on Brahman cattle and its crossbreds with Bos taurus breeds is needed to objectively evaluate their ability for ca rcass and meat palatability traits relative to that of Bos taurus breeds. The Angus Brahman multibreed herd of the University of Florida with cattle ranging from 100% Angus to 100% Brahman is well suited to evaluate Angus, Brahman, and crossbred groups of any Angus and Brahman fraction for each carcass and meat palatability traits under Florida environmental conditions. Thus, the objectives of this research were to obtain estimates of additive genetic differences between Angus and Brahman, Angus Brahman h eterosis effects, and to compute least squares means for breed groups of calves ranging from 100% Angus to 100% Brahman for six carcass and six meat palatability traits using the complete Angus Brahman multibreed dataset of the University of Florida. Mate rials and Methods Animals, date, and traits Cattle were from a long term genetic evaluation study utilizing Angus, Brahman, and Angus Brahman cattle from the multibreed herd of the University of Florida. The mating design used in this herd was diallel, i. e., sires of six breed groups (Angus (A), A B Brangus (5/8 A 3/8 B), A B, A B, and Brahman (B)) were mated to dams from these same six breed groups. The dataset contained carcass and meat palatability information from 1 367 calves born from 1989 to 2009 (216 Angus, 182 A B, 224 Brangus, 341 A B, 206 A B, and 198 Brahman). These calves were the progeny of 213 sires (44 Angus, 27 A B, 42 Brangus, 26 A B, 26 A B, and 48 Brahman) and 824 dams (145 Angus, 119 A B, 127 Brangus, 174 A B, 107 A B, and 152 Brahman). Carcass traits were hot carcass weight (HCW, lb), dressing percent (DP, %), ribeye area at the 12 th rib (REA, in 2 ), fat over the ribeye the 12 th rib (FOE, in), kidney, pelvic, and heart fat (KP H, %), and marbling score (MAB; 100 to 199 = practically devoid, 900 to 999 = abundant). Meat palatability traits were Warner Bratzler shear force (WBSF, lb), tenderness score (TEND; 1 = extremely tough, 8 = extremely tender), connective tissue score (CTI ; 1 = abundant amount, 8 = none detected), juiciness score (JUIC; 1 = extremely dry, 8 = extremely juicy), beef flavor score (FLAV; 1 = extremely bland, 8 = extremely intense), and off flavor score (OFLAV; 1 = extreme off flavor, 6 = none detected). Repro duction, feeding and management Cows were synchronized in March, artificially inseminated twice, and then exposed to a natural service bull for 60 d. Calves were born from mid December to mid March, and weaned in September. Cows and calves were kept on bahiagrass ( Paspalum notatum) pastures throughout the year with free access to mineral supplementation. Winter supplementation consisted of bermudagrass (Cynodon dactylon) hay, cottonseed meal, and molasses. After weaning steers were either taken directly to a contract feeder (1989 to 2005; King Ranch Feedyard, Kingsville, Texas), or to the University of Florida Feed Efficiency Facility (FEF) in Marianna, Florida for 100 d, and then transported to a contract feeder (2006 to 2009; Suwannee Farms, O Brien, F lorida). Steers at the FEF were housed in pens and fed a concentrate diet composed of whole corn, cottonseed hulls, and a protein, vitamin, and mineral supplement (FRM, Bainbridge, GA). The FEF concentrate had 90 to 91.2% of dry matter 14.1 to 17. 3 % o f crude protein 1.5 to 1.7 Mcal/kg DM of Net Energy maintenance and 0.9 to 1.2 Mcal/kg DM of Net Energy gain Steers were provided a standard commercial corn protein diet with vitamins and minerals at the feedlot until they reached a subcutaneous fat th ickness of approximately 0.5 in. Carcass and meat palatability evaluation At the end of the feeding period, cattle were transported to a commercial packing plant (Sam Kane Beef Processors, Corpus Christ i T X ), and harvested in a conventional manner und er USDA, FSIS inspection. After 24 h postmortem, carcasses were ribbed and data collected including HCW, DP, REA, FOE, KPH, and MAB (USDA, 1997). After carcass evaluation, carcasses were fabricated and a wholesale rib was removed and transported to the M eat Processing Center, University of Florida. Two 1 in steaks were removed from the 12 th rib end of the wholesale rib, one for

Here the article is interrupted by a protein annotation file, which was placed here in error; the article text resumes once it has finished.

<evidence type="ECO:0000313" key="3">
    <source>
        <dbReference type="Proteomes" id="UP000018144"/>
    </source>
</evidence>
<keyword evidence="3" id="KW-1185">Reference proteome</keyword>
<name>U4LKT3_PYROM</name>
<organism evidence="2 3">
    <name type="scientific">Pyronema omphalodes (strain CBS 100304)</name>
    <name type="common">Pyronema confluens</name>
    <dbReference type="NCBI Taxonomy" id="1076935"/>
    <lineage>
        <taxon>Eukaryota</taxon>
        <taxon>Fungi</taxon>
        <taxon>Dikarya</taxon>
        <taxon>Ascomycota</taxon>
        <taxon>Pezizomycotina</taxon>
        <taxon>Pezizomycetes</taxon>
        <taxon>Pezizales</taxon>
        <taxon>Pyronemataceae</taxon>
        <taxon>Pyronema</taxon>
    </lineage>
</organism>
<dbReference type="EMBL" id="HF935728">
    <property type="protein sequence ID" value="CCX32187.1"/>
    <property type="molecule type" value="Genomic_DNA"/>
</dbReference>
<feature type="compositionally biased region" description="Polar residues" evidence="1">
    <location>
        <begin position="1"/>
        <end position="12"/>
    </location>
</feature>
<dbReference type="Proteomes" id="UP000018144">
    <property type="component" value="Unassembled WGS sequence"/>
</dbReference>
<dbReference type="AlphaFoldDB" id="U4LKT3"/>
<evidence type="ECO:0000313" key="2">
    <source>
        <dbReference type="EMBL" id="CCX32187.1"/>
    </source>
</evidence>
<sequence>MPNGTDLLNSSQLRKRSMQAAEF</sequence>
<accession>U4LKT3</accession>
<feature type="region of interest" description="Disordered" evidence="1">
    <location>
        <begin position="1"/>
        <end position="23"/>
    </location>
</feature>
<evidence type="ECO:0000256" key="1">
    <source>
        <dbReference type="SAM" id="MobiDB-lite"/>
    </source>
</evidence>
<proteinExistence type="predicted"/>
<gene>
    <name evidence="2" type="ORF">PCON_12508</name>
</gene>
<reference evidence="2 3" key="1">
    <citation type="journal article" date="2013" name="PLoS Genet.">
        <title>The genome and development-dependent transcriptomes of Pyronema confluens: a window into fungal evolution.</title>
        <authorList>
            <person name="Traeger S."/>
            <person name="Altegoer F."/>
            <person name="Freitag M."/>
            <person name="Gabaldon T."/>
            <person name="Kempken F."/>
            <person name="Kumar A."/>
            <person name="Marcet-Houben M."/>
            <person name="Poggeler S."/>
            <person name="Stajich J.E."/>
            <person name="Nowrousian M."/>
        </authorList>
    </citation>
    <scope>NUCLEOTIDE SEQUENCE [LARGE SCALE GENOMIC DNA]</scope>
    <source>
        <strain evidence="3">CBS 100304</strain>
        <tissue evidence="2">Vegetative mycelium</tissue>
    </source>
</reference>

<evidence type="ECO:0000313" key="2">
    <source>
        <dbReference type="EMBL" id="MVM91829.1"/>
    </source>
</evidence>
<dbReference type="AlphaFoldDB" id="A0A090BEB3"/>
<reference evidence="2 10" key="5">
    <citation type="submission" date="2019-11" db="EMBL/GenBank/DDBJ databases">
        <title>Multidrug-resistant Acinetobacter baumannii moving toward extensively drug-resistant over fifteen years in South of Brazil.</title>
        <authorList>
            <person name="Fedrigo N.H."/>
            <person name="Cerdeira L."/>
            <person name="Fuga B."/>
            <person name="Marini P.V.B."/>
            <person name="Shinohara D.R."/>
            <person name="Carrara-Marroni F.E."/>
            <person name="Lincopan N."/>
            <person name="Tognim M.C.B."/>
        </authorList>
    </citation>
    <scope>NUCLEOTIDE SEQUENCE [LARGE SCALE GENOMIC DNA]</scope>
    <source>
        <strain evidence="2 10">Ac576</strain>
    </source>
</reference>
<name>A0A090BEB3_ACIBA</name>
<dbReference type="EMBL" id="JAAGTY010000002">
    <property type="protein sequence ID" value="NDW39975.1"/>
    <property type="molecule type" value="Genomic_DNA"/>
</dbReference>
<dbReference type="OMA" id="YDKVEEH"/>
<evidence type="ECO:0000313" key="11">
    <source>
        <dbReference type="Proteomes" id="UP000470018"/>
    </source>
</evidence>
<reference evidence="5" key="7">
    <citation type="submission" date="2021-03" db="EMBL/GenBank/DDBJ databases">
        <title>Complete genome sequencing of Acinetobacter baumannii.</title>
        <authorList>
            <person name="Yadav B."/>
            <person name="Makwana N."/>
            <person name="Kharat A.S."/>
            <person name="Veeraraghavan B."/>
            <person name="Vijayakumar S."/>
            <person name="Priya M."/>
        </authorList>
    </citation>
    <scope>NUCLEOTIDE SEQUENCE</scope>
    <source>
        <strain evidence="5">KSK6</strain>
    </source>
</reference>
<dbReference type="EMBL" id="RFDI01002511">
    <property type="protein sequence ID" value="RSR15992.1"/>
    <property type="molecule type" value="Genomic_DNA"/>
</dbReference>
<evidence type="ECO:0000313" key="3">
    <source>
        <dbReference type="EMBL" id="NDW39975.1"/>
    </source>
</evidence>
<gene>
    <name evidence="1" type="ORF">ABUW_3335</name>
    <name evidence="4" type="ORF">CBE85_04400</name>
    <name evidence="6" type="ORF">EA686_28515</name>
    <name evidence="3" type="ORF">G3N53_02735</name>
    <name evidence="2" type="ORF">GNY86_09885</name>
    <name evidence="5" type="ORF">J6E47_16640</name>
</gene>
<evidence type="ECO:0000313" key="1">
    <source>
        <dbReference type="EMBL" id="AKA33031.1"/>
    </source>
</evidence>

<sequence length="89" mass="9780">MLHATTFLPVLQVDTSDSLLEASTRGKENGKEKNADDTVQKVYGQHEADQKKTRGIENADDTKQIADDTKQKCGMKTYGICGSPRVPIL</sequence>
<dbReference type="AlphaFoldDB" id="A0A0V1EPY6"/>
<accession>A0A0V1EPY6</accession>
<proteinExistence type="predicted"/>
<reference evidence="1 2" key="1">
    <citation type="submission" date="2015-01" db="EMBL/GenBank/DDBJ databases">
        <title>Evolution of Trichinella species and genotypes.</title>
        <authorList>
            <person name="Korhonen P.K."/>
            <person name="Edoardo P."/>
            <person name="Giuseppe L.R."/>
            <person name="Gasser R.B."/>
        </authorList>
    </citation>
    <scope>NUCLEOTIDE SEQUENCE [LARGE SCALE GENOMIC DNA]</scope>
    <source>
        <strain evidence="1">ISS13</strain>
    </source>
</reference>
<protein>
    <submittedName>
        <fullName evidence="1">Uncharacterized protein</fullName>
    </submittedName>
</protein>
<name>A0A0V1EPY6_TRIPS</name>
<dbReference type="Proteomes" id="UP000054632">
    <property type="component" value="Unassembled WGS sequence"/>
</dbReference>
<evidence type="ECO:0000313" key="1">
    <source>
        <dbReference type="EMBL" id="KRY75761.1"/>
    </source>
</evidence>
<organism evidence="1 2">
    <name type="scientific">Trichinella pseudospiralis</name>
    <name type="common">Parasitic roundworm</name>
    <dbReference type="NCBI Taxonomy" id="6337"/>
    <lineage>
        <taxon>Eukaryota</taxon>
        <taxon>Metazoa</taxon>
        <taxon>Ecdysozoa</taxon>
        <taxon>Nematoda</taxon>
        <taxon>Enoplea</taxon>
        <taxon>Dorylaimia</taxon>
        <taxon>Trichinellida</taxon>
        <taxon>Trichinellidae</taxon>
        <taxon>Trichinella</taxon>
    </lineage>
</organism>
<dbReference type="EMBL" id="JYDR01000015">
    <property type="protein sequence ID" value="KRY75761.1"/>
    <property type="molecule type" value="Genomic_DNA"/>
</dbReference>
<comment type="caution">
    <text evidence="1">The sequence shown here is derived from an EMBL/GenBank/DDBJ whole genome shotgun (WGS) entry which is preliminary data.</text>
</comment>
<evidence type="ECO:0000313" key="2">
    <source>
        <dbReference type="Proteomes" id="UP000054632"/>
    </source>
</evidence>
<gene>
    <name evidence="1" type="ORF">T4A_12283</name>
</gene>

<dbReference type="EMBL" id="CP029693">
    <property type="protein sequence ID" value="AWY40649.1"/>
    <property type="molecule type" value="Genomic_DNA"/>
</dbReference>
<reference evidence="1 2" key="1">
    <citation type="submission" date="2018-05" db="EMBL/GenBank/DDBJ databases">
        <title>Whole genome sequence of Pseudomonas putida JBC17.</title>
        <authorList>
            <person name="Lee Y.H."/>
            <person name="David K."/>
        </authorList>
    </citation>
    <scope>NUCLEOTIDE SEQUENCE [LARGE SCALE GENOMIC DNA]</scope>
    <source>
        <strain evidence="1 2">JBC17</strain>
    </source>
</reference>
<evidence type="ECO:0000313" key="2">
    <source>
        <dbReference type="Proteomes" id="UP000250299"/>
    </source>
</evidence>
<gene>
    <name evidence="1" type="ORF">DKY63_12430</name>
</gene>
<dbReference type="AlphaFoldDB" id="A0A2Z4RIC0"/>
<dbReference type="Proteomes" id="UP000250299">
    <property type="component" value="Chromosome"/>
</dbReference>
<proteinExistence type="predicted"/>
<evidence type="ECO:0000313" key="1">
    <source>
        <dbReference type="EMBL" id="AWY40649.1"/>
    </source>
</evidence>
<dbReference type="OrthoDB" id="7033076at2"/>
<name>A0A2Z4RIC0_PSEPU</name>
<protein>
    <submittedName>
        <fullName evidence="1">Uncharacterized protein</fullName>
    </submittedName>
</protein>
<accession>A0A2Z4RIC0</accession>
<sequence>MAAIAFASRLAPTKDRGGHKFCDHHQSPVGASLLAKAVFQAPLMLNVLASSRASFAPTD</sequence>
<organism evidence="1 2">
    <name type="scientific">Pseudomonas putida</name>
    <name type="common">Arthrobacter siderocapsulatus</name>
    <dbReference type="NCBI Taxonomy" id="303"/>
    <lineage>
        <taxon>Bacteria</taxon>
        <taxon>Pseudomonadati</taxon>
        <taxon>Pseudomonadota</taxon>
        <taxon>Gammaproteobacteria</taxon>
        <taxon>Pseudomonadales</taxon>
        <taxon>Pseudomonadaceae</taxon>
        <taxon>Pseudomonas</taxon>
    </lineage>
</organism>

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Warner Bratzler shear force determination and one for sensory panel evaluation. Steaks were frozen at 14 d post mortem and rema ined frozen until subsequent shear force and sensory evaluation A 7 to 11 member trained (AMSA, 1995) panel evaluated each sample for five sensory attributes (TEND, CTI, JUIC, FLAV, OFLAV). Statistical analysis Carcass traits (HCW, DP, REA, FOE, KPH, and MAB) and meat palatability traits (WBSF, TEND, CTI, JUIC, FLAV, and OFLAV) were analyzed using single trait mixed model procedures that accounted for additive genetic, non additive genetic, and environmental effe cts, and assumed a homogeneous residual covariance structure. The model used for all traits contained the fixed effects of year of birth, the fixed regression effects of slaughter age of steer, Brahman breed effect (as a function of the Brahman fraction o f the steer), and heterosis effect (as a function of the heterozygosis of the steer), and a random residual effect. Random residual effects were assumed to have zero mean, a common variance, and uncorrelated. Brahman breed effects estimated the additive genetic difference between Brahman and Angus. Heterosis effects estimated the difference between interbreed interactions (i.e., Angus Brahman and Brahman Angus) and intrabreed interactions (i.e., Angus Angus and Brahman Brahman) at 1 locus. The procedure MIXED of SAS (SAS Inst., Inc., Cary, NC) was used for mixed model computations. The statistical significance of solutions for effects in the model was assessed with a t test. Least squares means were computed for all breed groups of steers (Angus, A B, Brangus, A B, A B, and Brahman) using a linear combination of additive genetic breed effects and non additive genetic heterosis effects. Figures depicting trends for carcass and meat palatability traits across breed groups of steers Results Carcass traits Table 1 presents estimates of additive genetic Brahman minus Angus differences and non additive Angus Brahman heterosis effects for HCW, DP, REA, FOE, KPH, and MAB. Additive breed differences indicate that Brahman carcasses had significant ly ( P < 0.0001) higher DP, lower MAB, smaller REA, and less FOE, but similar HCW and KPHF. In contrast heterosis effects increased HCW ( P < 0.0001), DP ( P < 0.017), REA ( P < 0.0001), FOE ( P < 0.0001), and KPHF ( P < 0.01), but it did not affect MAB The large effect of heterosis on HCW (77.03 8.69, P < 0.0001) overshadows the negative impact of the additive difference between Brahman and Angus ( 105.97 7.68, P < 0.0001) for crossbred animals under current market conditions. Table 3 shows least squares means and their standard errors computed for six breed groups of steers (Angus, A B, Brangus, A B, A B, and Brahman). Trends resulting from these steer group means are shown in Figure 1. Crossbred steers tended to have heavier HCW than Angus an d Brahman steers due primarily to heterosis effects, thus the heaviest carcasses were those from F1 steers. A similar pattern existed for KPH. Dressing percent tended to increase linearly from Angus to A B, and to remain at this level in steers with hi gher Brahman percentages. Marbling score decreased steadily from Angus to Brahman. Ribeye area tended to increase slightly from Angus to A B, and then to decrease towards Brahman. A similar trend existed for FOE. Meat palatability traits T able 2 shows estimates of additive genetic differences between Brahman and Angus as well as Angus Brahman heterosis effects for WBSF, TEND, CTI, JUIC, FLAV, and OFLAV. Additive genetic breed differences suggest that Brahman steaks were significantly ( P < 0.0001) tougher based on WBSF and sensory panel TEND, and sensory panel members perceived them to have higher levels of CTI ( P < 0.0001) and to have lower levels of JUIC ( P < 0.001). However, no differences between Brahman and Angus were detected for FLAV and OFLAV. Heterosis effects had no impact on any meat palatability traits. Table 4 contains least squares means for the six breed groups of steers (Angus, A B, Brangus, A B, A B, and Brahman), and Figure 2 shows trends for the six meat palatab ility traits in this study. Means for WBSF showed a clear upward trend from Angus